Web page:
• CGPA (Optional: some students also mention a major GPA for subjects that are directly related to the major.)

  • other distinctions (For example, Top 5% in class, Top Ranker, other department specific awards.)

  • relevant coursework (Don’t mention all, but only the top 5–10 relevant types of coursework.)

Below is an example of education and coursework:

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As you can see, the same format can be followed for details of your high school.

Work Experience Section

So far, you gave the reader an idea of where you studied and your tactfulness in creating email addresses (among other things). Now we come to the crux of the resume: your experience.

Experience should take up about 30-40% of your resume’s real estate, for good reason. This is where you compress many months (or even years) into a few inches of paper.

For those of you who are applying right after your bachelor’s, ensure to list all your internships and relevant academic projects. For those of you who have a few years of experience under your belt, use your best judgement in cherry-picking the internships and projects you want to include. Relevance is key here.

Each experience should have the following fields:

  • company/university where you work

  • title

  • duration of internship/work

  • location (with the same state and country rule as the Education section)

  • three to four bullet points of the amazing work you did.

    • Include action verbs: Spearheaded, Researched, Developed, Built, Streamlined, Improved, Lead, Served, etc.

    • Include numbers to show impact: time, money, or other valuable resources saved.

    • Include any programming language or software you used and learned.

    • Finally, include the end-result of the internship if it resulted in a form of recognition, such as writing a paper, presenting at a conference, winning a hackathon, etc.

Below is an example of a university experience:

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If you interned at a university (or company) for more than three months and have a lot to show, it’s OK to extend beyond 3 bullet points. As a general rule of thumb, though, we recommend you follow the rule of three whenever possible.

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Use the same principles mentioned before, but make sure to include keywords that are relevant to the degree you’re applying for. If you’re aiming to get into an engineering management program, having a product management background helps, since many of the alumni have gone that route (including yours truly). Even otherwise, it shows them that you’ve worked with people to solve problems in a manufacturing or management setting.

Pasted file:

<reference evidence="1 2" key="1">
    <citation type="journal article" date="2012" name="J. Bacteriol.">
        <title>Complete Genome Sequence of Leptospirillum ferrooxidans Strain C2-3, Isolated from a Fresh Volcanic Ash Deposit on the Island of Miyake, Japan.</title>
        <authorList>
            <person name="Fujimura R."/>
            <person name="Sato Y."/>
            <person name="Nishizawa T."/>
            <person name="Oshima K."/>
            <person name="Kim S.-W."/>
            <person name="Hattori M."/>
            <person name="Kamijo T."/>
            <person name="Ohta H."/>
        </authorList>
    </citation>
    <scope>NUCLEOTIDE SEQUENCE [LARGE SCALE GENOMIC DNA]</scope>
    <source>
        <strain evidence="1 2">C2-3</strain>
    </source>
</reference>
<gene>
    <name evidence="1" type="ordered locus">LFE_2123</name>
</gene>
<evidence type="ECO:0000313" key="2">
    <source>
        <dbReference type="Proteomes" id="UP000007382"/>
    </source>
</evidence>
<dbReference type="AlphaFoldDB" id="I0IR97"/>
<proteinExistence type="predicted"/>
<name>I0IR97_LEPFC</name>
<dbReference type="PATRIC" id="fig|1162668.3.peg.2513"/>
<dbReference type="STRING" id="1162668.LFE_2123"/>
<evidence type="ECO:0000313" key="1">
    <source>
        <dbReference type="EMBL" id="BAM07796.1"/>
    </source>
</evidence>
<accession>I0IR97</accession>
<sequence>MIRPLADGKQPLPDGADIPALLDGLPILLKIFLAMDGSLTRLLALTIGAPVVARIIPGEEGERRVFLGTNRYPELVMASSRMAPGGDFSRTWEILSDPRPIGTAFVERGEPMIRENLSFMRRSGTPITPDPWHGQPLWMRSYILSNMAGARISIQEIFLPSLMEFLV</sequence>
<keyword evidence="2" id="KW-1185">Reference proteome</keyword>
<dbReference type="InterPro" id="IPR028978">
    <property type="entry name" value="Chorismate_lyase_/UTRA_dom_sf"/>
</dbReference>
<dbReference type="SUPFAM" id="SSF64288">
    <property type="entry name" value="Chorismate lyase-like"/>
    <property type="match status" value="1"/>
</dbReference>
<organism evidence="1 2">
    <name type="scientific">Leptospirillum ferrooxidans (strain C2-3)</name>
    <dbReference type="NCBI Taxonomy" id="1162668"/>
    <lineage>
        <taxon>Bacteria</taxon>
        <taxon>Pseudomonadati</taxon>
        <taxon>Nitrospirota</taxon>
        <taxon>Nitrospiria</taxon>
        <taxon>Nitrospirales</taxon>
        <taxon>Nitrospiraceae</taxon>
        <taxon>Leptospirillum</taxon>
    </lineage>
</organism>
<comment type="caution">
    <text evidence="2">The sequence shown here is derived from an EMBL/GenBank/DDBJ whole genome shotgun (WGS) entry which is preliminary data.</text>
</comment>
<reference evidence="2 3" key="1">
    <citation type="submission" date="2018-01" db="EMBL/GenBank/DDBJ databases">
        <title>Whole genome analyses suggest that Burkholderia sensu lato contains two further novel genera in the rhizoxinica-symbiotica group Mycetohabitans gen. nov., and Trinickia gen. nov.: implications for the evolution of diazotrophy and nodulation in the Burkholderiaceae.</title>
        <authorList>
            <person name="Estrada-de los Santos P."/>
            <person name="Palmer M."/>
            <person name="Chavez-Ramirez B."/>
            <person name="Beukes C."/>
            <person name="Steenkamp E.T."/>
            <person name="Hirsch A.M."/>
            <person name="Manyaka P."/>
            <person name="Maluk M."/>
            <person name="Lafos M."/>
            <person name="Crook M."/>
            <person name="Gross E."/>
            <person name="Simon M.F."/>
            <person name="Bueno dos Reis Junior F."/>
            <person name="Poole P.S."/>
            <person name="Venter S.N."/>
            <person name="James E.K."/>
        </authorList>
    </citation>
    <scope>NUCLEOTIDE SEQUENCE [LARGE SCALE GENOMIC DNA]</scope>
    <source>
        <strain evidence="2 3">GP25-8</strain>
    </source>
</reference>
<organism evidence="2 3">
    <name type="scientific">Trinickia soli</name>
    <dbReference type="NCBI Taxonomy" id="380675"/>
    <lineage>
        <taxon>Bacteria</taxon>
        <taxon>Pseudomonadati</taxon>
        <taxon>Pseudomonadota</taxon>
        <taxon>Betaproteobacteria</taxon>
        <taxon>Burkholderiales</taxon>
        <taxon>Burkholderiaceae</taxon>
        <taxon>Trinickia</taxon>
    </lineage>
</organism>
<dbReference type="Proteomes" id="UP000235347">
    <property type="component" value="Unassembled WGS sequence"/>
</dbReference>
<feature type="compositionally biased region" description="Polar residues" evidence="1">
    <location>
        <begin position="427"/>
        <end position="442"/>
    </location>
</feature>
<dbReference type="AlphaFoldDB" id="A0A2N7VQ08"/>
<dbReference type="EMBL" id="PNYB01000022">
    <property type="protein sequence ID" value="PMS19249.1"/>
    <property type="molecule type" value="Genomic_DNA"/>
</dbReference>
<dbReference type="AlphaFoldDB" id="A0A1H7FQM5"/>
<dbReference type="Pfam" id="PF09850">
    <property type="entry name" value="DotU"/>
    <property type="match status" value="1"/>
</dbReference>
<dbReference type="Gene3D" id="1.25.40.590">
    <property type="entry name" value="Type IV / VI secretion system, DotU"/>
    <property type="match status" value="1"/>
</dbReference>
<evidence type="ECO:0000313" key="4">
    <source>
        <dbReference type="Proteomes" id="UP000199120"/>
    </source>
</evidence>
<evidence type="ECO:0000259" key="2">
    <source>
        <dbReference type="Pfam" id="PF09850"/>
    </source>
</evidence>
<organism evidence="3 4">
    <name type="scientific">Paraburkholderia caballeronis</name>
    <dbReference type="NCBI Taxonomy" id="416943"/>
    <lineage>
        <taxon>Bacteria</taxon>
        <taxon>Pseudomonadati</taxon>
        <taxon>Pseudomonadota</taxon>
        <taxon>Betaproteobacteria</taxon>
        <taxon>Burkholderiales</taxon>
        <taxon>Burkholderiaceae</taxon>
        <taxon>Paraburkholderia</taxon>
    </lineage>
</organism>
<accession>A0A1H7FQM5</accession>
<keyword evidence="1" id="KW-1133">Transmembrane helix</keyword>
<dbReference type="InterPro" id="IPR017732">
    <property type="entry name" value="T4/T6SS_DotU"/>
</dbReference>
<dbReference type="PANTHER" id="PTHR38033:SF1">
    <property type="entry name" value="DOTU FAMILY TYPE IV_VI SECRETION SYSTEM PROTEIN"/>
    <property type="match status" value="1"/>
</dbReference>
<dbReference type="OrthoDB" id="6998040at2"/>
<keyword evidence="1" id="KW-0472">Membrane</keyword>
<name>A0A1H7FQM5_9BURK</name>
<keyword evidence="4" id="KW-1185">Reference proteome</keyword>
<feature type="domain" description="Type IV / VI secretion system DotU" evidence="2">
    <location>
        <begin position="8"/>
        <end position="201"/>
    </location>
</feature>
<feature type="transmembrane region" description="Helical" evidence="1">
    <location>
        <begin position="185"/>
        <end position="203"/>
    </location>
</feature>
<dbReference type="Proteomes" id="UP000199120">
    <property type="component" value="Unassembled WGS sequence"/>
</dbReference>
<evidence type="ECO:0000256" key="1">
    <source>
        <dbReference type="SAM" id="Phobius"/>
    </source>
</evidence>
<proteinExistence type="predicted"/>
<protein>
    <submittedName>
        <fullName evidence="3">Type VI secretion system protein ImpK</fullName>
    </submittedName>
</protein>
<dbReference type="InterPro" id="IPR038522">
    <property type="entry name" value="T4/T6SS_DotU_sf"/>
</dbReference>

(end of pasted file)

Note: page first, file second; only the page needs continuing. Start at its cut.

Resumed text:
For any papers you mention in this section (or under relevant projects), ensure to cite it at the end of the resume using the APA format* (below is the apalike format from LaTeX).

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actionFill out the rest of this section with your experiences before moving on to the next.

Skills Section

It’s time to put to paper all those sleepless nights spent on Coursera learning to code and on studying to get the Agile certification.

In this section, include all the software, languages, and certifications you have earned over the past few years.

Once again, the skills you put down need to somehow relate to the degree you’re applying to. While getting an Agile certification is helpful if you’re going the program manager/project manager route, it doesn’t seem too relevant for a master’s degree in robotics. For programming languages (and skills in general), it’s useful to mention the proficiency level along with the skill. It is near impossible to know multiple skills with the same level of proficiency (kudos to you if you do!). So use one of the following ways to distinguish between your skills.

  • Proficient / Intermediate / Beginner

  • Lines of code: >5000 / >1000 / <1000

  • Programming Languages / Software / Certifications (if you have skills in all three areas)

Below is an example:

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Do not fret if you don’t have enough skills to mention. For non-coders, it’s worth mentioning proficiency in languages (German, French, etc.), soft skills (project management, Agile methodology, Scrum certification, etc.), and other interests (non-fiction writer, district level chess player, touch typing 80 wpm, etc.). These skills are in no way trivial or irrelevant. In fact, I still have non-fiction writer and badminton player on my resume.

Maybe it’s time to remove the latter.

So, dig deep into all the activities you did over the past 4+ years, and we can assure you that things will begin surfacing.

Extracurriculars Section